The “Incredibles 2” is this year’s summer offering from the illustrious Pixar studios. Released fourteen years after its predecessor, it’s been a long time coming for eager fans.
This installment picks up after the original “Incredibles” ends, following the Parr family as they fight evil villains and navigate life. Most of the original cast returns, with Craig T. Nelson and Holly Hunter voicing the lead couple of Bob/Mr. Incredible and Helen/Elastigirl, and Sarah Vowell reprising her role as Violet. New to the cast is Huck Milner, who wasn’t even born when the first instalment was released, as Dash. Eli Fucile embraces his inner child as he returns to voice the baby Jack-Jack. Each family member has different powers, and works together along with family friend Lucius/Frozone (Samuel L. Jackson) to help bring peace to the city.
The plot, in and of itself, isn’t going to win any awards for creativity. It follows the essential superhero movie formula. The key characters are introduced, the villain appears on the scene, and the heroes overcome challenges to eventual victory. But what made this animated feature stand out to me were the hidden and not-so-hidden messages throughout. First and foremost was the villain, “Screen Slaver”, who controls the population by hypnotizing them through television and other screens. The take-away for me was don’t make yourself a slave to the screens in your life. Heading into summer, where kids will undoubtedly be begging for screen time on any number of devices, I can’t think of a better message to send to a captive audience!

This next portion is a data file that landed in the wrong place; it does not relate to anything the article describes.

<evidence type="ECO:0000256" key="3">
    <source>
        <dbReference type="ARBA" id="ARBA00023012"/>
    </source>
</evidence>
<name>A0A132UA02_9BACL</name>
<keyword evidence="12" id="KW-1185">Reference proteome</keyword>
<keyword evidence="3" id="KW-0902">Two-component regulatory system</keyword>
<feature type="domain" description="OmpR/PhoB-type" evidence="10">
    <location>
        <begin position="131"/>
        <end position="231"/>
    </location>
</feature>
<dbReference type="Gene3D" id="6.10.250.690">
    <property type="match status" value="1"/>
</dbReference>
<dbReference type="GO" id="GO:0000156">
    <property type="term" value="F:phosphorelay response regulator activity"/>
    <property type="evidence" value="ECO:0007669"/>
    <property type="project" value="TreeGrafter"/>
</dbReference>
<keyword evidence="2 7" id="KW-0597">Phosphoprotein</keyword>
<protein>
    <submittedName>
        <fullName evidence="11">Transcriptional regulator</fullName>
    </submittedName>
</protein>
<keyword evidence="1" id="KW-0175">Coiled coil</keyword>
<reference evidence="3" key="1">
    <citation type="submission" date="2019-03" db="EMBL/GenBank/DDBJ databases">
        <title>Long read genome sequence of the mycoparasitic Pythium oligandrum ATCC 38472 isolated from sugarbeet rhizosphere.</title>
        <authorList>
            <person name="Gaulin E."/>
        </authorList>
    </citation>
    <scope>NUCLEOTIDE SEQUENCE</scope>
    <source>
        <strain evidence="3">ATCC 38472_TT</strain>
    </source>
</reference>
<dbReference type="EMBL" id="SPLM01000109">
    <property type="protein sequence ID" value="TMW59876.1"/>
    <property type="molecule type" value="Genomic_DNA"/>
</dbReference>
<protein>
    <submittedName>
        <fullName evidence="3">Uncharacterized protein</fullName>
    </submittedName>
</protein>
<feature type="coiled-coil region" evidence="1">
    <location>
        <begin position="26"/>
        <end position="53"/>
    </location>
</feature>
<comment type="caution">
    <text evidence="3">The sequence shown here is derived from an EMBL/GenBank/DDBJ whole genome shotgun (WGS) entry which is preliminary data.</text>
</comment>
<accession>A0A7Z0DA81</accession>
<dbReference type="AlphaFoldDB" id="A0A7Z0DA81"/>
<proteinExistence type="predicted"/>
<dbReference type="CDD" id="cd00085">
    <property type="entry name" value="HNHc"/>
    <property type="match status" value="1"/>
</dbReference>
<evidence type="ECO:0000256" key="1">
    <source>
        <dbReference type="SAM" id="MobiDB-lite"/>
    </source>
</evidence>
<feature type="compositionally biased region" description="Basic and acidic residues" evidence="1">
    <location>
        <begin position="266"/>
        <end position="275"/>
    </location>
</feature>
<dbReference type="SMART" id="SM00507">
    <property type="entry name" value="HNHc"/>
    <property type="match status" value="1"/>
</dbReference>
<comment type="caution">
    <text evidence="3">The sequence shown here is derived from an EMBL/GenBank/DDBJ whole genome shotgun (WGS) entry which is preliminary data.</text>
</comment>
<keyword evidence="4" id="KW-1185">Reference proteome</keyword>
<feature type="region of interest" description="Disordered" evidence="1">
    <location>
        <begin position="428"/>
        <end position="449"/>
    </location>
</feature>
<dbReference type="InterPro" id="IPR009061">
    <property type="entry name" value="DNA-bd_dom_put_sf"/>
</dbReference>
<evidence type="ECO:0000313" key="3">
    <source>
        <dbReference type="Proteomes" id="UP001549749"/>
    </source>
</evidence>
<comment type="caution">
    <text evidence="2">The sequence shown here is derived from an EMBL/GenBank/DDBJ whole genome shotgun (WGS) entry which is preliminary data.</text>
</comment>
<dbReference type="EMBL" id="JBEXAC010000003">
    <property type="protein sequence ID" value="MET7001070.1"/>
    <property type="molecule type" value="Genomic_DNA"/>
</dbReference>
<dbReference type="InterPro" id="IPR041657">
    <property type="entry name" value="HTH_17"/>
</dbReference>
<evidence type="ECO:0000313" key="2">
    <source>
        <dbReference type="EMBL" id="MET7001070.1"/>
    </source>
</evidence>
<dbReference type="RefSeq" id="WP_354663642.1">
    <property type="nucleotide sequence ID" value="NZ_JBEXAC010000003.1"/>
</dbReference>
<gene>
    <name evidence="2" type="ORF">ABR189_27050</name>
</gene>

Another message was revealed when Elastigirl (Helen) was chosen over Mr. Incredible (Bob) as the superhero of choice in a superhero rebranding initiative. It was refreshing to see traits other than big muscles and a smash and crash attitude being valued.
Additionally, the movie addressed the complexity of balancing the needs of family with working parents, with the added dynamic of Bob staying home while Helen works. Unfortunately, the movie uses the typical “dad is useless with the kids at home” and “mom doesn’t trust dad to do a good enough job with the kids” tropes at first. But Bob and Helen (and the movie) redeem themselves; he digs in to prove he can make things work on the homefront, and Helen chooses to trust him and focus on her career.
There were other winning aspects of this animated offering as well, including the laugh factor and kid-friendly fight scenes. Aside from two potty-level-humor jokes, the laughs are all clean and I heard the kids and parents laughing with equal gusto throughout. The fight scenes are engaging, but not too violent or drawn out and I particularly enjoyed the creativity of how each superhero used their powers to outwit and outmatch each other.
The “Incredibles 2” really is fun for the whole family and is sure to warm your heart as much as it entertains you, so grab a loved one and some popcorn—and maybe think about what superpowers you have that could help save the world.
Amy Kellestine is an educator, engineer, Arati life coach and entrepreneur living in Edmonton, Alberta. She spends her free time camping, gardening, and volunteering for causes such as Cystic Fibrosis and nature conservation. She is a devoted mother and is passionate about helping others and writing.